THE MYSTERY OF
BABYHEAD MOUNTAIN

by Dale Fry

 For over 100 years, the presence of Babyhead Mountain, a rugged hill lying some nine and a half miles north of Llano, has given foreboding testimony to one of the most gruesome—and controversial—incidents to have ever occurred in Llano County. It was here that a search party discovered the dismembered body of a missing child, her head impaled on a stick near the summit of the hill.

The century-long reigning oral account of the atrocity has, curiously, divulged only that the hill received its name after the discovery there of the child; that the bloody head had belonged to a tiny girl; and that people in general believed that the barbarous act was yet another Indian depredation perpetrated to convince the Whites they were not welcome in Indian territory. Time has produced, in addition, conflicting dates to no one’s satisfaction as to when the incident occurred.

This scant information has left many people mystified as to how such a monstrous deed could have helped but leave in its wake an abundance of details. In turn, it has veiled the crime in mystery over the years and produced a number of questions: Who was the girl? Who were her parents? Where did they live? Who discovered the body? What exact year did the horror occur? Where is her grave?

Twelve years, however, "new" oral history surfaced that answers most of these questions, revealing the fact that many of the old timers in that area knew these details and passed them on to family members and friends. And, to add even more controversy to the pot, as recently as a few weeks ago, yet "newer" history emerged that points to a conspiracy among Whites. Thus the perplexing questions arise: If these "new" details are true, why did they not wind up in the incomplete and traditionally accepted account? And if the conspiracy angle, which contradicts the traditional version, is valid, why have the facts of the conspiracy remained in limbo all these years?

The "new" oral history not only answers most of the questions, it also establishes a later date for the incident.

In the late John E. Conner’s book, A Great While Ago,--published just twelve years ago in 1983 (Eakin Publications, Inc.,Austin)--Conner wrote an account of the Babyhead tragedy, drawn from oral reports he heard when he was a child.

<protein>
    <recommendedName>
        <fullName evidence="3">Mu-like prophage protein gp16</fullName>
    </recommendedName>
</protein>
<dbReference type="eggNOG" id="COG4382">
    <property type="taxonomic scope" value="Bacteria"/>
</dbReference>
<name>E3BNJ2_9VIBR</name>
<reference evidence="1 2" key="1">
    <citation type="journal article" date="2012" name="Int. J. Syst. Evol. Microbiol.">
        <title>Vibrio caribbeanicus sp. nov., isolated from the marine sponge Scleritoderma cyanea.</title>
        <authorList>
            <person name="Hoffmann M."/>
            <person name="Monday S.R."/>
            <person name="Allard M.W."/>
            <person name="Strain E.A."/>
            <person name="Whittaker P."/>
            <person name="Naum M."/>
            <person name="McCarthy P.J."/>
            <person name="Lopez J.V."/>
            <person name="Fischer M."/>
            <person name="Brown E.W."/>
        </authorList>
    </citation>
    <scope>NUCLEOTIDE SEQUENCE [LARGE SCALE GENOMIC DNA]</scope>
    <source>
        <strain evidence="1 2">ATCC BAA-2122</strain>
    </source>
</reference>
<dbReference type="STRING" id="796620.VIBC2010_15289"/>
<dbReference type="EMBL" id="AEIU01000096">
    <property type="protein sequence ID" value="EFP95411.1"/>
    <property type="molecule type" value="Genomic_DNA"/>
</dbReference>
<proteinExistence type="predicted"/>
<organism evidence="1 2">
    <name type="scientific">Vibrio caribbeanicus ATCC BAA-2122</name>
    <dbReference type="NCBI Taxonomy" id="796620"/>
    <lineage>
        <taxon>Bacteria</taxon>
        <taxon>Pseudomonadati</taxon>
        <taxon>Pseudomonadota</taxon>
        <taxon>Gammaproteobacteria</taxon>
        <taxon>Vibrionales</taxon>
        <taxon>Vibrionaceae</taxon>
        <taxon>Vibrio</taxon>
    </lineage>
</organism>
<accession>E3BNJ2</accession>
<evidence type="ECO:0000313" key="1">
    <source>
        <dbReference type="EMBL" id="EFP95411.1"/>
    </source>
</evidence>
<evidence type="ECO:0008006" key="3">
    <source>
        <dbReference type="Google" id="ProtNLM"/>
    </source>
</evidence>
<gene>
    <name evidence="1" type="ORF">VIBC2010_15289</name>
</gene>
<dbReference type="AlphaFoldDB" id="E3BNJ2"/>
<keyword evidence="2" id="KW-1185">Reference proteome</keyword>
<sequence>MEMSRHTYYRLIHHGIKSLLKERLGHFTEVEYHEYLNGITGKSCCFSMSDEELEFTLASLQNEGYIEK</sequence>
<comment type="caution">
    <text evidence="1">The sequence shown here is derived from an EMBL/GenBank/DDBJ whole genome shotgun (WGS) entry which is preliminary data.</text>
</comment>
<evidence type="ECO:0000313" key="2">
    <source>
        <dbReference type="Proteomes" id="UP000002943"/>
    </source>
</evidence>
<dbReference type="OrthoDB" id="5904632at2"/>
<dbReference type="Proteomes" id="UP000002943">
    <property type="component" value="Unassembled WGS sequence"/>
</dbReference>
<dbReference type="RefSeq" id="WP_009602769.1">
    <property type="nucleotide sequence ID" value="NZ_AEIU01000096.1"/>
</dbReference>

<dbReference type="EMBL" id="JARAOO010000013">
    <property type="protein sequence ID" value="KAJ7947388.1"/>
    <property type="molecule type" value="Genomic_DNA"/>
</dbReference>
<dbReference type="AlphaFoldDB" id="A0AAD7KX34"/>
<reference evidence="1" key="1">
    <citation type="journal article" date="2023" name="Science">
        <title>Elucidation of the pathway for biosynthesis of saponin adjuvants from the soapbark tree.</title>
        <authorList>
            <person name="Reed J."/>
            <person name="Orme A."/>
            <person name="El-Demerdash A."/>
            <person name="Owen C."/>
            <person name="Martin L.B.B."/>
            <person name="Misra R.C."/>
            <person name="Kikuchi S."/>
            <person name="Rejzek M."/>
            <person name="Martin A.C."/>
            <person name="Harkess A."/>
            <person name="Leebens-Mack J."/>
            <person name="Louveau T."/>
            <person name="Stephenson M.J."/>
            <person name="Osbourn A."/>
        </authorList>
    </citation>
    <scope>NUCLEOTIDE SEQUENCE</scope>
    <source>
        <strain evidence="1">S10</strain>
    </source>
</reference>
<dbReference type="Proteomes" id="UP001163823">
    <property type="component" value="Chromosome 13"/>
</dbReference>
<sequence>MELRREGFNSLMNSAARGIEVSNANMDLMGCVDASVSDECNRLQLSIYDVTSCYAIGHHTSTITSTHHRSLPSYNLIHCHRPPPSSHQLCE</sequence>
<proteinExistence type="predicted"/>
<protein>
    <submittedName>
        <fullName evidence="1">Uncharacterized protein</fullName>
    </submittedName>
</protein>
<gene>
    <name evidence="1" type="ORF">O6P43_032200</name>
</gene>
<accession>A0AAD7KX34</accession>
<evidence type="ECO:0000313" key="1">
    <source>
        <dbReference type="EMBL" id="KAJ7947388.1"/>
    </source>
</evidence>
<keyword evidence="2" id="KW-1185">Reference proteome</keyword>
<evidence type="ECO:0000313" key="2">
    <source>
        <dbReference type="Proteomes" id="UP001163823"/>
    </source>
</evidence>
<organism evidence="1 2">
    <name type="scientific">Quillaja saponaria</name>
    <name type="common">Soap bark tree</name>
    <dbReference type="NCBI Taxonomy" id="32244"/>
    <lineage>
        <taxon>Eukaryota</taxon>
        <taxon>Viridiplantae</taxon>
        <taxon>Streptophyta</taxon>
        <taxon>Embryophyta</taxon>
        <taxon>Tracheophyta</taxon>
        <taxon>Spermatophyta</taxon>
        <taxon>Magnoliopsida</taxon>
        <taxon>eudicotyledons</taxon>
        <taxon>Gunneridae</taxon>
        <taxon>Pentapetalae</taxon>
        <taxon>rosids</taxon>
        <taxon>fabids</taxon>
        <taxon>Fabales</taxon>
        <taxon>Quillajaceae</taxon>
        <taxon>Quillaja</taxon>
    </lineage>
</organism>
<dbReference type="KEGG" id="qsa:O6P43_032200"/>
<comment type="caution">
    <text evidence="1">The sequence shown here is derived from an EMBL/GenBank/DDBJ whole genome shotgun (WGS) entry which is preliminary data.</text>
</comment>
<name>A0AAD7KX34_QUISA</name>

Conner, an esteemed professor of history at Texas A&M University in Corpus Christi for over 25 years, was born in Llano county in 1883 and grew up in the Pontotoc/Field Creek area not far from Babyhead Mountain "as the crow files."

The late professor wrote that when he was a small boy he heard "many stories of Indian raids…the mobbing, the maiming, the murders.."and added,"…such were the topics of conversations.

In another place, Conner penned, "The Indians who were in the Packsaddle Mountain battle were sometimes held responsible for the death of Bill Buster’s daughter. At least Buster’s house was near the point where Pecan (Pecum) Creek enters the Llano River, just below the place where San Fernando Creek runs into it. The child had been captured and carried away. A few days later the remains of a small child were found near the top of a peak in the Colorado Hills (today called Babyhead Mountain) not far from the point where the town of Cherokee was later established. The head of the baby was all that could distinguished of the body. Bill Wyckoff of Pontotoc found an Indian pipe near the place where the Buster baby had been captured. He gave it to the D.R.T. (Daughters of the Republic of Texas) and I saw it once in their museum when it was in the Old Land Office Building on the Capitol Grounds in Austin."(Capitalizations are Conner’s.)

It is a documented fact that the Battle at Packsaddle Mountain took place on August 15, 1873. So, then, Conner’s claim that the locals held the same Indians responsible for the death of the Buster child would place the date of the Babyhead Mountain tragedy sometime after August, 1873.